Bangladesh Court Refuses to Hear Journalist’s Bail Request
A Bangladeshi High Court panel declined on Tuesday to hold a bail hearing for jailed photojournalist Shahidul Alam without explaining why, the attorney general said.
The renowned photographer was arrested a month ago under the nation’s Information and Communications Technology (ICT) Act after he criticized a government crackdown on student protesters. Officials claim he provoked violence by spreading false information.
“The High Court has felt embarrassed to hear the bail petition of Shahidul Alam,” Attorney General Mahbubey Alam told BenarNews. “As a matter of our practice, the judges need not clarify to lawyers why they felt embarrassed.”
Justices Ruhul Quddus and Khandaker Diliurujjaman had been assigned the photojournalist’s petition for bail on Aug. 29. Officials did not say which of the two judges had declared that they were “embarrassed” to hear it.
Sara Hossain, an attorney representing Shahidul Alam, said his legal team would make a “final attempt” on Wednesday to secure bail by appealing to Chief Justice Syed Mahmud Hossain, who was expected to assign the matter to other judges.
“Is this the reality that he would be jailed, he would not be given the chance to seek bail and there would be no hearing on his bail petition?” she asked reporters outside the court.
In Bangladesh, judges have been known to decline politically sensitive cases on the grounds of “feeling embarrassed” about handling them.
When the Bangladesh Nationalist Party – now the main opposition party – ruled the country from 2001 till 2006, many judges said they felt “embarrassed” to take on cases related to the assassination of Bangladesh’s founding leading, Sheikh Mujibur Rahman, the father of the current prime minister, Sheikh Hasina.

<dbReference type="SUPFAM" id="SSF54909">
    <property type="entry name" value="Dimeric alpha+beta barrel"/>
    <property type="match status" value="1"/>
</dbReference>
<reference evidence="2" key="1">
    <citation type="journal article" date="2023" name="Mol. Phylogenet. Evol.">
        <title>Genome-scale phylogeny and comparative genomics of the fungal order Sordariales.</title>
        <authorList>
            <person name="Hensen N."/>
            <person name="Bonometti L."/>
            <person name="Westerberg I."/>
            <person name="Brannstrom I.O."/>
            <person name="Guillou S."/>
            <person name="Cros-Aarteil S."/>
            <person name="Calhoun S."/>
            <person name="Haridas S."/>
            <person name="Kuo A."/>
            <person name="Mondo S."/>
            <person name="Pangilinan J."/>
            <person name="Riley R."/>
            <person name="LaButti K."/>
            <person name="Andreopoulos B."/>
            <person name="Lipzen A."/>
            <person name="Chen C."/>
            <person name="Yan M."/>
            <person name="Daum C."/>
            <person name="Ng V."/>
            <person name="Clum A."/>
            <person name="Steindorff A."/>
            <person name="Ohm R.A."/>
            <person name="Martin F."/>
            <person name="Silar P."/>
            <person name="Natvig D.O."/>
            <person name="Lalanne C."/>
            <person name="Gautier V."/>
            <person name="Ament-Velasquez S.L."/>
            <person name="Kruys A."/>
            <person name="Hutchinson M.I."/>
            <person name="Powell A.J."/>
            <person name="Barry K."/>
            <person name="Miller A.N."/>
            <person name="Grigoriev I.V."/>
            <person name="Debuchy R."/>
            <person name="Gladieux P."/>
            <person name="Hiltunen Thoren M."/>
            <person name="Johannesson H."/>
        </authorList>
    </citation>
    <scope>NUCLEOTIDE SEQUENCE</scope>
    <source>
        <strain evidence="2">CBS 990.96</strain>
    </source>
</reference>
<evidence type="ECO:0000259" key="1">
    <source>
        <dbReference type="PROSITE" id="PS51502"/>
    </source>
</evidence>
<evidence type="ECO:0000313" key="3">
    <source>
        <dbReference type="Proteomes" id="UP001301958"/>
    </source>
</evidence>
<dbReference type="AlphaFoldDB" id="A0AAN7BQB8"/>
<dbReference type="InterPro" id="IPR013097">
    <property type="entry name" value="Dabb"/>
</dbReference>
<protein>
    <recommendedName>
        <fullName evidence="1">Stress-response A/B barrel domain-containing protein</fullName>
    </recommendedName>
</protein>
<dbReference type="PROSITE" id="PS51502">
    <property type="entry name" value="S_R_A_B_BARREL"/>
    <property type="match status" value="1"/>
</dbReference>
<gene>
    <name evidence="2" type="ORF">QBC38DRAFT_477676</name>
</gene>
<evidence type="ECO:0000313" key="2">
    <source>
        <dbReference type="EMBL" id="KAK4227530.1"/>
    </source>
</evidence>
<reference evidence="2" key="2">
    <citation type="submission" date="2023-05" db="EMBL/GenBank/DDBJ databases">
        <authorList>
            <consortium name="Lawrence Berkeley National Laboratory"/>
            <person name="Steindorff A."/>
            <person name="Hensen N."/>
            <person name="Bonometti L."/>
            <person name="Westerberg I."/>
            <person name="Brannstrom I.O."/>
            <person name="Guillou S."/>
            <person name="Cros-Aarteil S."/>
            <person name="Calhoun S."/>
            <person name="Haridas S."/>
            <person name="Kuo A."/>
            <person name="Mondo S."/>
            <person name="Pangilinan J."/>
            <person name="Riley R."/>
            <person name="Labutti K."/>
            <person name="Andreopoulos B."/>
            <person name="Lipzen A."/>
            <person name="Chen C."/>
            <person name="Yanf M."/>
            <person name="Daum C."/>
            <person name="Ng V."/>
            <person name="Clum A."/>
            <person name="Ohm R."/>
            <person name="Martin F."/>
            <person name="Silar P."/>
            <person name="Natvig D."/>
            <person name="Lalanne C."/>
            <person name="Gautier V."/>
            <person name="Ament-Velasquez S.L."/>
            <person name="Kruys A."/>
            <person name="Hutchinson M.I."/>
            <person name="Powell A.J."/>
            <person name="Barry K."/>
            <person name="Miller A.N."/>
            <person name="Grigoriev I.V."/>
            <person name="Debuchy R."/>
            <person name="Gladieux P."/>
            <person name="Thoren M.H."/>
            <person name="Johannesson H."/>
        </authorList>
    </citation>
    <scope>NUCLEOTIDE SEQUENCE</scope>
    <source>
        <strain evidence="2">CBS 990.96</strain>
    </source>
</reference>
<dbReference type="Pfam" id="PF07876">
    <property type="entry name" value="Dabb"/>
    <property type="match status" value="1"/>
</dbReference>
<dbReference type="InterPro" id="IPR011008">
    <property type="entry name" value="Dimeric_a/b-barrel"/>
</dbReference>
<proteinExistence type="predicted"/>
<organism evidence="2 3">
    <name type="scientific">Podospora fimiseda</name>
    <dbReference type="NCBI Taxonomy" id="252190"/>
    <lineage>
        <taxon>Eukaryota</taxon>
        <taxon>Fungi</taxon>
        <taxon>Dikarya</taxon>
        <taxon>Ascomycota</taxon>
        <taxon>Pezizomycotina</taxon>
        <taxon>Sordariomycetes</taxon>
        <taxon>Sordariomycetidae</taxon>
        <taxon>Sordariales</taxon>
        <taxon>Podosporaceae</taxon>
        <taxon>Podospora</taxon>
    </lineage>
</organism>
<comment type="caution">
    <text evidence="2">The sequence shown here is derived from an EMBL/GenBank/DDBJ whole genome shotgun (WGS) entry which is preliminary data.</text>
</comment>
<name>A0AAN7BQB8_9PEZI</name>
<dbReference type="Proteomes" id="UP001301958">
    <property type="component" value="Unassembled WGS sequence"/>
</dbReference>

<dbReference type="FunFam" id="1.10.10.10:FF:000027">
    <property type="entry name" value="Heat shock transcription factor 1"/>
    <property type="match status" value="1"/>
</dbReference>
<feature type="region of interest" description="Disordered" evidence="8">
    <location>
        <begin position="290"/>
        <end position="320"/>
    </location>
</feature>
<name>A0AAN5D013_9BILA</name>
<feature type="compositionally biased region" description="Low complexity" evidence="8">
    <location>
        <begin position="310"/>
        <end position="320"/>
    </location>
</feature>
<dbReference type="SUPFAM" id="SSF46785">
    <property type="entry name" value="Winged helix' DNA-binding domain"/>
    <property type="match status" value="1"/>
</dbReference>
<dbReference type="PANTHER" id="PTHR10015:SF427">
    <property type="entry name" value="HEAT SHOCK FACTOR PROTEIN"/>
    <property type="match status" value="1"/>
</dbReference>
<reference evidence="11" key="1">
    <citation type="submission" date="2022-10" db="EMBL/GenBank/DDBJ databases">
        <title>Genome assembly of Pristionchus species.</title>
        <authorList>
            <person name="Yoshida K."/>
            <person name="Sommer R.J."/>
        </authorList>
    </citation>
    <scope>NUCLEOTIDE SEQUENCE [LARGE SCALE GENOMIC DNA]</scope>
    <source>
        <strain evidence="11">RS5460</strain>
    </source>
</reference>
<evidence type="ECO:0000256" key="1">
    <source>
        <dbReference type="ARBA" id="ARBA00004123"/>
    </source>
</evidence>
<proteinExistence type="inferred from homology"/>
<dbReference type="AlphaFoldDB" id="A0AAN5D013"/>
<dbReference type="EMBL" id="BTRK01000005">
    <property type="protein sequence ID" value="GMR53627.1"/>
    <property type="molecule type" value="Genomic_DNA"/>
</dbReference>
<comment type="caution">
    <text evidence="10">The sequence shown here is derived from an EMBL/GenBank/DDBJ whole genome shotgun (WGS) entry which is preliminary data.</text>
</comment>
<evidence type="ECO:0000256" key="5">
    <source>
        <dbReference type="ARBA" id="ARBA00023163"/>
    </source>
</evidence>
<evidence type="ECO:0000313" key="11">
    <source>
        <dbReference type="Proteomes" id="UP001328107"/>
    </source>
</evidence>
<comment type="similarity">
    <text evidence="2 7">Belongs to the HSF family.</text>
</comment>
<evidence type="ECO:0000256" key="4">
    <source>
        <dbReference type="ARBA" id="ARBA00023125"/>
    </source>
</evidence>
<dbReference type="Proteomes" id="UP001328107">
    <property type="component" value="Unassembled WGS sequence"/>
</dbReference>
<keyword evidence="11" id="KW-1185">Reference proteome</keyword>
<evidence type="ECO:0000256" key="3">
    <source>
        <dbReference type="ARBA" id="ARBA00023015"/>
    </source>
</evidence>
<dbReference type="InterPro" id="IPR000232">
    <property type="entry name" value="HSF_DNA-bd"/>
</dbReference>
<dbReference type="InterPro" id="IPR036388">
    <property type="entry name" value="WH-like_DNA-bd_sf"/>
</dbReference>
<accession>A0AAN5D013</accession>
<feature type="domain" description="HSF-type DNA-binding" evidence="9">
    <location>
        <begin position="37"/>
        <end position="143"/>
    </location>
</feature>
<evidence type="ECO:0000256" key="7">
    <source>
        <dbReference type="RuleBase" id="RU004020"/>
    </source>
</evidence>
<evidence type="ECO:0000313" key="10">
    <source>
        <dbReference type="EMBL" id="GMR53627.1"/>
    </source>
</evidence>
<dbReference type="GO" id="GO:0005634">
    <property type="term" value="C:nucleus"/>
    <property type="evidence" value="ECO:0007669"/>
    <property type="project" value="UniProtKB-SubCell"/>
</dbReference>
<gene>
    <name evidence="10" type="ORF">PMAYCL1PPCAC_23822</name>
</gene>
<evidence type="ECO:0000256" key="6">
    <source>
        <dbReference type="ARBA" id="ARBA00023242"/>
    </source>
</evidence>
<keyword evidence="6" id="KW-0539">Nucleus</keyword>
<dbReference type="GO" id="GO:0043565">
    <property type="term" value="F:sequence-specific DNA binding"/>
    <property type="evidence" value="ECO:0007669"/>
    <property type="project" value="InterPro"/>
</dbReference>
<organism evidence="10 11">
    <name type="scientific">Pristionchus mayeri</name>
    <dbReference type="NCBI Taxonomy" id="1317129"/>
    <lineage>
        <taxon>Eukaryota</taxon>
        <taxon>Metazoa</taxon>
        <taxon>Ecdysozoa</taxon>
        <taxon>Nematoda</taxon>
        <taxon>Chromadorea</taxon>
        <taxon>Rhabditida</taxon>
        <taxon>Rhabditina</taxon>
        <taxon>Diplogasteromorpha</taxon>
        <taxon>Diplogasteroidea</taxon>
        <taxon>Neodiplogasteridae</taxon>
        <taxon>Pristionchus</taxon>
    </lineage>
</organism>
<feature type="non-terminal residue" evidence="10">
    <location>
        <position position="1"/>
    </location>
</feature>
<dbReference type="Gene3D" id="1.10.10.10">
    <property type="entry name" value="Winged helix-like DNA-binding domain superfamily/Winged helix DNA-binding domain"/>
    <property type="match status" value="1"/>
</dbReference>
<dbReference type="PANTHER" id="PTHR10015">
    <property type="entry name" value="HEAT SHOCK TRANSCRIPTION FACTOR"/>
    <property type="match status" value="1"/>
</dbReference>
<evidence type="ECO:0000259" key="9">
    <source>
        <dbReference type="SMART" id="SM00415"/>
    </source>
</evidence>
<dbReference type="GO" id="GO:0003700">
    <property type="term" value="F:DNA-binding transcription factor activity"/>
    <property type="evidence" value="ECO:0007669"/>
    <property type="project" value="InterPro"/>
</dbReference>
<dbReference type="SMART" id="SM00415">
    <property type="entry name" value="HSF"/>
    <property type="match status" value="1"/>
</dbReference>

In such instances, political pressure on a case or influence from powerful groups can be a factor, according to legal experts.
“Judges can feel embarrassed to hear any case when they think they can somehow be influenced in anybody’s favor, or when judges think they have some personal involvement in the case. The judges are given the privilege to show embarrassment for the sake of justice,” former Chief Justice A.B.M. Khairul Haque told BenarNews.
Police arrested Alam, 63, at his residence in early August, hours after he criticized the ruling Awami League government in an interview with Al Jazeera television, and posted Facebook Live updates about the situation in the streets as police and armed goons cracked down on student protests.
The demonstrations had brought parts of Dhaka to a standstill for a week as teenagers demonstrated for road safety after two classmates were killed by a speeding bus in late July.
At least 42 people – half of them students – were arrested in connection with the protests. As many as 26 journalists were beaten and injured while covering the dramatic scenes in the streets.
As he was being dragged to court, Shahidul Alam yelled out that police had beaten him and refused to allow him access to a lawyer.
Last week, Shahidul Alam’s partner, Rehnuma Ahmad, told BenarNews that he had severe jaw pain, difficulty breathing and was suffering from eye problems while in custody. “He could not eat anything solid for the last seven days,” she said on Thursday.
The son and niece of Prime Minister Hasina, meanwhile, have expressed differing views about Alam’s incarceration.
Hasina’s son, Sajeeb Wazed, an information and communications adviser to the Awami League government, accused the award-winning photographer of inciting violence.
“He used both social and traditional media outlets to spread false claims about students’ deaths. That, in turn, initiated violence and an attack on the governing party’s headquarters,” Wazed said in a statement on Aug. 29.
However, his cousin Tulip Siddiq, a member of the British parliament, called on Bangladesh’s government to release Shahidul Alam.
“Bangladesh must uphold international standards of justice in treating its own citizens,” Siddiq told The Times of London. “I would hope our Foreign Office will convey that message in stark terms to a country that is seen as a close ally.”